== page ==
There are a couple of more important issues about cancer. One is the misconception that things “cause” cancer. While it is clear that some things cause harm to the human body, such as smoking, it should be kept in mind that it is the healing process gone awry that allows cancer to form. If the body’s first and second lines of defense against cancer are working properly, cancer tumors would be impossible to form (this does not mean that damage to the body may not cause problems — it just will not cause cancer). Dr. Edward Howell wrote of this fact in Enzyme Nutrition:
One after another the chemicals making up the formulas of commonly advertised remedies are being accused of causing cancer as a result of testing on laboratory rats and mice. Other chemical compounds used around the home have been tested and found to be carcinogenic (cancer-causing) and banned from the market. Cancer researchers feel they are serving society and doing their duty by this sort of detective work. But from what you have learned by studying this book, you know they are merely pointing at stimulating factors of cancer, and not the one basic cause. If the body chemistry is not afflicted by the basic cause, the hundreds of stimulating causes will be ineffective in causing cancer.
Those familiar with the three theories of healing, discussed in the chapter “Understanding Sickness,” would remember that one of the healing methods was to remove any external problem — toxins, radiation, smoking, etc. — that could be damaging the body, allowing it to heal itself. While known or unknown “carcinogens” may not cause cancer in the sense we have been led to believe, bodily repair is an energy intensive process. Certainly someone does not want to knowingly damage his body, but someone with cancer certainly wants to avoid anything damaging to a body with a malfunctioning repair system, as well as waste energy needlessly with unnecessary repair.
One other important issue with cancer is that, since it is actually a problem with the healing process itself, any potential treatment should focus on the body’s defense mechanisms and not the cancer or tumor. A body stressed with cancer attempts to seal it off, forming a lump or a tumor in the process. While it may be appropriate to remove a tumor in some cases, remember it is there because the body’s healing process has gone awry. Cutting out a tumor surgically may give the patient some piece of mind, but the surgical process creates a massive trauma to the body which itself must be healed. . .in a body that is already having trouble with the healing process. Dr. Binzel wrote of this in Alive And Well:
From the time that cancer was first diagnosed (some three hundred to five hundred years ago) to the present, most members of the medical profession have treated this disease using the theory that the tumor is the disease. This theory said that, if you can remove the tumor or destroy the tumor, you will cure the disease. Drs. Krebs, Burk, Nieper, and others said in essence, “Wrong!” These men had seen thousands of cancer patients die. They realized that ninety-five per cent of these patients had their tumors treated with surgery, and/or radiation, and/or chemotherapy. It was obvious to them that, if removing the tumor or destroying the tumor cured the disease, ninety-five percent of these people would be alive and well. It was, therefore, equally obvious to them that removing the tumor or destroying the tumor did not cure the disease. This meant, of course, that the tumor was not the cause of the disease but was merely a symptom of the disease.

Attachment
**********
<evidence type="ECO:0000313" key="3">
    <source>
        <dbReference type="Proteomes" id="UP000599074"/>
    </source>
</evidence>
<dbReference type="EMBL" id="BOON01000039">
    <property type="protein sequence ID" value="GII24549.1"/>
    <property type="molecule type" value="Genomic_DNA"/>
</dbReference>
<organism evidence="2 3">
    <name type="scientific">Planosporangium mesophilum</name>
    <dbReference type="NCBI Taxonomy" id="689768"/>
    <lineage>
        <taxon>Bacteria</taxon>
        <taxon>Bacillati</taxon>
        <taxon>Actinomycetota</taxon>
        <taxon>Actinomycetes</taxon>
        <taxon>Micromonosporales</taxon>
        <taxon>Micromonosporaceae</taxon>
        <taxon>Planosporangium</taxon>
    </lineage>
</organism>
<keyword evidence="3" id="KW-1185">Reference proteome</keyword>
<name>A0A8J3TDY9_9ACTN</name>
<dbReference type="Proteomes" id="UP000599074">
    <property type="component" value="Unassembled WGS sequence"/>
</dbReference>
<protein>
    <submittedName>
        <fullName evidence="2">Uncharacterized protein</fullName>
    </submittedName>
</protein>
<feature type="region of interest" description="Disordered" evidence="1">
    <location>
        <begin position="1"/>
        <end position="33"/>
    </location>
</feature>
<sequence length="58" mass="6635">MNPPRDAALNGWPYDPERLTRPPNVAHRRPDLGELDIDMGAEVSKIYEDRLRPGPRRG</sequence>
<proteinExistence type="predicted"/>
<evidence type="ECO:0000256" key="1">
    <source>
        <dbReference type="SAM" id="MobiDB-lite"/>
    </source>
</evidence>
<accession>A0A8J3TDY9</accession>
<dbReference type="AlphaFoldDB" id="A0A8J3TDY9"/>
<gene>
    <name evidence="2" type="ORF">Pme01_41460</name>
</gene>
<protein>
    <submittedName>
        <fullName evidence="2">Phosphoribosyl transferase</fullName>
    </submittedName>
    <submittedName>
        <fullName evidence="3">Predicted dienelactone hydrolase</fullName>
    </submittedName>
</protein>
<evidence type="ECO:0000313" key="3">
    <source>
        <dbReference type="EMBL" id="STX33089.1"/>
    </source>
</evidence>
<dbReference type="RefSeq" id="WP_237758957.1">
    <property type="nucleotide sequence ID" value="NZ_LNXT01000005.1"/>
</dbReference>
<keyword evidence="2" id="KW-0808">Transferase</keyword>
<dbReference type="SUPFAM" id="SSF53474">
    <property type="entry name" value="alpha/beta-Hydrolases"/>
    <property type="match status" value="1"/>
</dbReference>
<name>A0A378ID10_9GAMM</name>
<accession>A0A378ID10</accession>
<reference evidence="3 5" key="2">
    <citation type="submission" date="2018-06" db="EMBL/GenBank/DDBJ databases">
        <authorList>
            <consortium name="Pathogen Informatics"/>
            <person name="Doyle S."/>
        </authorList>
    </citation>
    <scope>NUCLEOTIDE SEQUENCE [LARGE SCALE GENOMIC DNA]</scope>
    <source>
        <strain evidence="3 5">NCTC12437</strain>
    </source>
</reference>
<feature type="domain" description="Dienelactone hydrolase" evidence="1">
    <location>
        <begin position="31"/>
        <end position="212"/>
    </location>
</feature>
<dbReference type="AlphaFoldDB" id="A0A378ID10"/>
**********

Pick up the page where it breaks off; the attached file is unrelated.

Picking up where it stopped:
Dr. Binzel, in a later chapter, outlined the times in which he was concerned about removing tumors:
- If the tumor, because of its size or position, is interfering with some vital function, you have to deal with the tumor by whatever means are best available.
- If the tumor, because of its size or position, is causing pain, you have to deal with the tumor by whatever means are available.
- If the presence of the tumor presents a psychological problem for the patient, have it removed.
Regarding this same issue, Edward Griffin commented, “Orthodox medicine, on the other hand, is totally focused on the tumor. To most oncologists, the tumor is the cancer. If they remove it surgically or burn it away, they happily announce to the patient: “Good news. We got it all!” And indeed, no matter what condition the cancer patient is left in, no matter how poor the quality of life from that point on, no matter how horrific the treatment, and even if the patient dies shortly thereafter, as long as the tumor has been shrunken by use of poison or radiation, or surgically removed, the treatment is considered a success.
One last item of importance with cancer is the attitude and determination of the cancer patient. Remember, cancer is the end result of a process that took many years of a body being stressed out by improper meals and unhealthy living. In our fast-paced nation we expect doctors to cure our problems almost instantly, but a problem such as cancer that took many years to develop is going to take time for a full recovery. During the time of regaining health, attitude is extremely important. As Dr. Edward Howell points out, “Even in terminal cancer patients whose tissues have been abused and damaged, the desire to forge ahead can make the difference between success and failure.”